In another embodiment of the invention, the telematics system features a housing that covers the controller and the position-location system, and additionally includes a port that connects to the external peripheral system. In this case, the system can include a cable or a wireless interface that sends information to and receives information from the external peripheral system.
In yet another embodiment of the invention, the invention provides a telematics system that features a short-range wireless transmitter (e.g. a Bluetooth™ transmitter) configured to send information to an external peripheral device, and a long-range wireless transmitter (e.g. a cellular modem) configured to transmit information through a wireless network to an Internet-accessible website.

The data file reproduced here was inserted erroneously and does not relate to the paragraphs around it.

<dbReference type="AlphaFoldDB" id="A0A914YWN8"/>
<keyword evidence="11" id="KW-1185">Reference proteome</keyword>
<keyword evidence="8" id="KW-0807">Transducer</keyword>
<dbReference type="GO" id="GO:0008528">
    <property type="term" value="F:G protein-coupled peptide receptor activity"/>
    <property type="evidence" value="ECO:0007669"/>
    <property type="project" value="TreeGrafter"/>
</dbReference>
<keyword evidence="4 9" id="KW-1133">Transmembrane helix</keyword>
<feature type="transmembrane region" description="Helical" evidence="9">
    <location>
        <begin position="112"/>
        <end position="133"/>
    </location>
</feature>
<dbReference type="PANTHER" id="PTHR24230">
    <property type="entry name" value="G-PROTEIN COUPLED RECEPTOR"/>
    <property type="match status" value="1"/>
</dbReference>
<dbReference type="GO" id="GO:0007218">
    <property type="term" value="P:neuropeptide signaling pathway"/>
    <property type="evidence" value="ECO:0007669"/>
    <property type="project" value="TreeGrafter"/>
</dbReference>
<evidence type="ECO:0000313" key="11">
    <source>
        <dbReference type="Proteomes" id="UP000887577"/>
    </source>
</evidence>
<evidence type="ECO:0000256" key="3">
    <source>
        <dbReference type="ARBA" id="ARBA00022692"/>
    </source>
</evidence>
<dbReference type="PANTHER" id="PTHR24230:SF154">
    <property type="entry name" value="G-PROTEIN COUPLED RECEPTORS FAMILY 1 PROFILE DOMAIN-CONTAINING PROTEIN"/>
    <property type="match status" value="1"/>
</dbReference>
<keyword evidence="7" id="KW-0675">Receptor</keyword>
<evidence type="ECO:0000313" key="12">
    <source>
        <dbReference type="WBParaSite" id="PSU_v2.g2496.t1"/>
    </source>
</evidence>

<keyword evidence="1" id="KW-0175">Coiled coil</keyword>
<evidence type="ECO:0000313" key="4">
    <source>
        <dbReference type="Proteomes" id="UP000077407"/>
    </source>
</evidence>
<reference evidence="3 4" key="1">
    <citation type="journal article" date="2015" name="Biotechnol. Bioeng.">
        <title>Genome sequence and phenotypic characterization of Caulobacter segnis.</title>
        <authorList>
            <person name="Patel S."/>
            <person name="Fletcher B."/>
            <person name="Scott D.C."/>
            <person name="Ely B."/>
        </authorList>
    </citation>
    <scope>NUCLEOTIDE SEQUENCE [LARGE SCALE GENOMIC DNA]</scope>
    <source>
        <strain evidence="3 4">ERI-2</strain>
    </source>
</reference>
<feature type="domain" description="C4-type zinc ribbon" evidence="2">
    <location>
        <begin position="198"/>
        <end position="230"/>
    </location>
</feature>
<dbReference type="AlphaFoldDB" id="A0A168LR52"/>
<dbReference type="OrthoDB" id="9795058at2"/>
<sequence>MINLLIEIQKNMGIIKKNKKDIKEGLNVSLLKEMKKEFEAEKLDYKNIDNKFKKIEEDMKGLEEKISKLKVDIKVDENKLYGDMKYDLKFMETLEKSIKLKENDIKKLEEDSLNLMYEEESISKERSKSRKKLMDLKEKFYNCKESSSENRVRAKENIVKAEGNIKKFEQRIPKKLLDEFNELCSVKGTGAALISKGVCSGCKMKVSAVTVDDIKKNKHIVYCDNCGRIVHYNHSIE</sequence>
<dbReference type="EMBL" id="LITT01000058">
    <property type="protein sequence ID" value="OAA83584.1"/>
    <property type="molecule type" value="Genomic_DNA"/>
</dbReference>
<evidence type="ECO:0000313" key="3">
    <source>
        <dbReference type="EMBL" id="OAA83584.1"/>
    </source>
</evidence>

Various embodiments of the invention have many advantages. In particular, with various embodiments of the invention described herein, different peripheral devices can easily and quickly connect to the telematics device through its serial interface. This means a user can add valuable functionality to the telematics device, and optimize the device for a particular application, in a matter of minutes. For example, using the serial interface, the user can add a simple, LCD display and keyboard. With this, drivers and fleet managers can communicate with text messages to optimize the fleet's efficiency. Or a hand's-free cellular telephone kit (e.g., a kit featuring a Bluetooth™ module or cradle) can connect through the serial interface to give a driver a safe, convenient way to place cellular phone calls. To even further enhance safety and security, a peripheral device featuring a panic button can connect through the serial interface. Depressing the panic button automatically sends a message to, e.g., a call center, that in turn would notify the appropriate authorities. Peripheral devices running a Bluetooth™ or 802.11b wireless protocol can quickly send large amounts of information (e.g. diagnostic information collected and stored over long periods of time) to a proximal hub. And a peripheral device featuring a secondary modem, such as a satellite or CDMA modem, can transmit and receive information in regions in which the primary modem may not operate.